What gearing setup do you need for your bike? Since it’s common to see 1-by setups on mountain bikes and two chainrings on road bikes, you might think the bicycle’s style decides the cassette and crankset. Brad Menna, product manager for road drivetrains at SRAM, says the cycling discipline doesn’t always dictate gearing.

“I love to use the example of Paris-Roubaix,” Menna says, “because it’s a very flat race. You will literally never shift the front derailleur.” Menna remembers how riders used to need two chainrings. They’d run a large smaller ring because they didn’t have a very wide range in their cassettes. The small ring helped them to grind it out on the cobbles. Today, with SRAM’s wide-range cassettes—12-speeds from 10–26 to 10–36 tooth configurations—pros can run a 1-by setup at Roubaix easily. “The Trek-Segafredo women’s team rode mostly 50- and 48-tooth chainrings. Riders like Mads Pedersen ride a 54.”

You don’t need the legs of a pro roadie to get the benefits of a 1-by setup on the road. “SRAM’s based in Chicago. I ride nothing but 1-by. I can do every single bike race within 100 miles of here because it’s so flat,” Menna says. So it’s not a matter of what type of bike you’re using when it comes to finding the best drivetrain for you. It starts with what terrain you’re going to be riding, followed by your level of fitness.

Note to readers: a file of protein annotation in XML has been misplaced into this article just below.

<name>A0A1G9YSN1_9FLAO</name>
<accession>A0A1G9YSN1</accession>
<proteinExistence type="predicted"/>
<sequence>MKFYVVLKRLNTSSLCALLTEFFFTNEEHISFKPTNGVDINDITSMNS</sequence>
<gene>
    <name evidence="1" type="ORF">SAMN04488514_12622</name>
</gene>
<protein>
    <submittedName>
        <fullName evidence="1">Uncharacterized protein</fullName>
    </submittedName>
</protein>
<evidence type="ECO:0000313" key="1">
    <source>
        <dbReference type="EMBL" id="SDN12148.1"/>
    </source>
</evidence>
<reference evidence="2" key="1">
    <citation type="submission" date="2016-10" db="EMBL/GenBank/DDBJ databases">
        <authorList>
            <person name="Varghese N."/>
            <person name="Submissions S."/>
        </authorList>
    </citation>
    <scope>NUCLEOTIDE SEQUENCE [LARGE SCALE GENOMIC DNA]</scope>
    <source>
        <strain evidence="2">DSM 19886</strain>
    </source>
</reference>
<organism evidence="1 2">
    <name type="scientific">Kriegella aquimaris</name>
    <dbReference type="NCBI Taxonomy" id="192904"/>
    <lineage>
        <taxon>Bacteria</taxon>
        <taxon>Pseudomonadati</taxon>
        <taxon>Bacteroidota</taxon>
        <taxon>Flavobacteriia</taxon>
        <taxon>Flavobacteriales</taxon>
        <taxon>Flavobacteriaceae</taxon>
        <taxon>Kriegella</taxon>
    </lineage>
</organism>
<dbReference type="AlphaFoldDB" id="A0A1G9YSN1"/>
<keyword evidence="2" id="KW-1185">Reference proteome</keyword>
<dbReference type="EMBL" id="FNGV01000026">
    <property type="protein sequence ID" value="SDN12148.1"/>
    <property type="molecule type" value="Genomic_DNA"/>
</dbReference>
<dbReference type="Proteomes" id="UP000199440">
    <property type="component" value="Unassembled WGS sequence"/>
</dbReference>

When you are deciding on a cassette, terrain and the type of pedalling you do on that terrain are key. Take a cross country course. You go up, down, over a feature and then up again. There are many quick changes on the route, so a cassette with a wide range—such as the XX1 Eagle’s 10–50 tooth arrangement—lets you find the gearing for whatever the trail is throwing at you. On the road, the changes are more subtle. Getting the right pedalling cadence is important, especially at higher speeds. On SRAM’s road cassettes, you’ll notice the small cogs increase in size by one-tooth increments: 10, 11, 12, 13, 14 and 15 for the high end of the Rival’s 10–30 tooth cluster. This arrangement allows you to find the right amount of spin in your pedals on a fast group ride. Once you get to a climb, and the group blows apart, you can get into your own rhythm on the 17, 19, 21, 24, 27 or 30 sprocket because it’s a lot easier to adjust your cadence when you are riding more slowly. Things get trickier when you face a gravel race with long, flat, fast sections mixed with steep, loose climbs. SRAM’s 10–44 tooth XPLR cassette aims to balance the steps between the cogs and a wide range so you can go fast on the roads and the hills.

How do you know if you have the right setup? Well, if you have a SRAM AXS group with electronic shifting, you can see what gears you used the most on a particular ride with the SRAM AXS Web app. If you have a 1-by setup and find yourself sticking with gears at the high or low end of the cassette consistently throughout many rides, you might consider changing your chainring. The change can shift (pun intended) your gear usage to the sweet spot on the cassette instead of its limits. There’s also a lower tech method of gauging your gearing according to Menna. “Successful gearing is when you’re riding your bike and you’re not actually thinking about your gearing,” he says. “That’s really what it’s all about.”

This story is presented by SRAM